Rule #83: Sometimes the best thing to do is nothing. It is also occasionally the best help you can give. Just listening is all that is needed on many occasions. You may be the boss, but if you constantly have to solve someone's problems, you are working for him.

Rule #84: Never make a decision from a cartoon. Look at the actual hardware or what real information is available such as layouts. Too much time is wasted by people trying to cure a cartoon whose function is to explain the principle.

Professional Ethics and Integrity

Rule #85: Integrity means your subordinates trust you.

Rule #86: In the rush to get things done, it's always important to remember who you work for. Blindsiding the boss will not be to your benefit in the long run.

Project Management and Teamwork

Rule #87: Projects require teamwork to succeed. Remember, most teams have a coach and not a boss, but the coach still has to call some of the plays.

Rule #88: Never assume someone knows something or has done something unless you have asked them; even the obvious is overlooked or ignored on occasion, especially in a high stress activity.

Rule #89: Whoever said beggars can't be choosers doesn't understand project management, although many times it is better to trust to luck than to get poor support.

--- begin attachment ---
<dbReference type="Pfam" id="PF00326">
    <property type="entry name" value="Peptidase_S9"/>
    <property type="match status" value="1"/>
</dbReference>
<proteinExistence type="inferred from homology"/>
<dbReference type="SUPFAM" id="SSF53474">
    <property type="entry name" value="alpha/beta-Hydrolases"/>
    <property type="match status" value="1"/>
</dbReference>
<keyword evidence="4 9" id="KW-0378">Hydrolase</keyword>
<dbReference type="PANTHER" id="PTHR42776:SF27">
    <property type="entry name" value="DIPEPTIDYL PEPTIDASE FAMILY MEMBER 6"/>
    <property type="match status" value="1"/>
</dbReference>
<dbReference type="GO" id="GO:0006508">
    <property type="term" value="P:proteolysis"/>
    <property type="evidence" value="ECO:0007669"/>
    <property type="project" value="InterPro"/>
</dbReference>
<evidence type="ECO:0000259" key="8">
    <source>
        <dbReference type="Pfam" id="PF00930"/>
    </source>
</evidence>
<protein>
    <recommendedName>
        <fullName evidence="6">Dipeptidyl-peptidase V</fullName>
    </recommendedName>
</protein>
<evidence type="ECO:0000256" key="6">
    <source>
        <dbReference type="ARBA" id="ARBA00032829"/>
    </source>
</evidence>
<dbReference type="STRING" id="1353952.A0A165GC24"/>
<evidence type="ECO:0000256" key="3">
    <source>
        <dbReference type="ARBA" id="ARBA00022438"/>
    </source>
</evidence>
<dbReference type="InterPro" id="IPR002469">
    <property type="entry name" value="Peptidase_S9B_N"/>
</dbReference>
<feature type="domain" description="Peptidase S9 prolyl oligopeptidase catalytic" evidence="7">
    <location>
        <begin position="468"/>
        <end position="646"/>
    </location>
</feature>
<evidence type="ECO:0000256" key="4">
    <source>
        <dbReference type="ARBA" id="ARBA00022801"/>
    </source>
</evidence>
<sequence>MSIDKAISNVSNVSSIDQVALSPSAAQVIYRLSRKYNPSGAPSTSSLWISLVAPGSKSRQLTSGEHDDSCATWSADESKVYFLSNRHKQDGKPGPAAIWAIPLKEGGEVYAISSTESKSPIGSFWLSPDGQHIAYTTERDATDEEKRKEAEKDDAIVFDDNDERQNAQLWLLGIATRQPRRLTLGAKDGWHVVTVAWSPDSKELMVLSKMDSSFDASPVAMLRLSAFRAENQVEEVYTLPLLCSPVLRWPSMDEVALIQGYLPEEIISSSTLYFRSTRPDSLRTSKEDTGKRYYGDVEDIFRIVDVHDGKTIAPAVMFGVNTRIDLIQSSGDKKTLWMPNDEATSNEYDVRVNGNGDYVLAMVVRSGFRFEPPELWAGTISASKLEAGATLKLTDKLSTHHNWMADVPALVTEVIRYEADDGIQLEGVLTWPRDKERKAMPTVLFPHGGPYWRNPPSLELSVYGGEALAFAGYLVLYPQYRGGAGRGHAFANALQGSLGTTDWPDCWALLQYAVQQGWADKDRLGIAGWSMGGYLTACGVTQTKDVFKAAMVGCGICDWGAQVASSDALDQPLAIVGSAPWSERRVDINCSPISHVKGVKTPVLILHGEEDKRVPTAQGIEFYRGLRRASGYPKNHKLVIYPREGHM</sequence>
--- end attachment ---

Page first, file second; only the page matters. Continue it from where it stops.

Rule #90: A puzzle is hard to discern from just one piece; so don't be surprised if team members deprived of information reach the wrong conclusion.

Rule #91: Remember, the President, Congress, OMB, NASA HQ, senior center management, and your customers all have jobs to do. All you have to do is keep them all happy.

Treating and Avoiding Failures

Rule #92: In case of a failure:

• a) Make a timeline of events and include everything that is known.

• b) Put down known facts. Check every theory against them.

• c) Don't beat the data until it confesses (i.e., know when to stop trying to force-fit a scenario).

• d) Do not arrive at a conclusion too fast. Make sure any deviation from normal is explained. Remember the wrong conclusion is prologue to the next failure.

• e) Know when to stop.

Rule #93: Things that fail are lessons learned for the future. Occasionally things go right: these are also lessons learned. Try to duplicate that which works.

Rule #94: Mistakes are all right but failure is not. Failure is just a mistake you can't recover from; therefore, try to create contingency plans and alternate approaches for the items or plans that have high risk.

Rule #95: History is prologue. There has not been a project yet that has not had a parts problem despite all the qualification and testing done on parts. Time and being prepared to react are the only safeguards.

Rule #96: Experience may be fine but testing is better. Knowing something will work never takes the place of proving that it will.

Rule #97: Don't be afraid to fail or you will not succeed, but always work at your skill to recover. Part of that skill is knowing who can help.

Rule #98: One of the advantages of NASA in the early days was the fact that everyone knew that the facts we were absolutely sure of could be wrong.

Rule #99: Redundancy in hardware can be a fiction. We are adept at building things to be identical so that if one fails, the other will also fail. Make sure all hardware is treated in a build as if it were one of a kind and needed for mission success.

Rule #100: Never make excuses; instead, present plans of actions to be taken.

Jerry Madden, Associate Director of the Flight Projects Directorate at NASA's Goddard Space Flight Center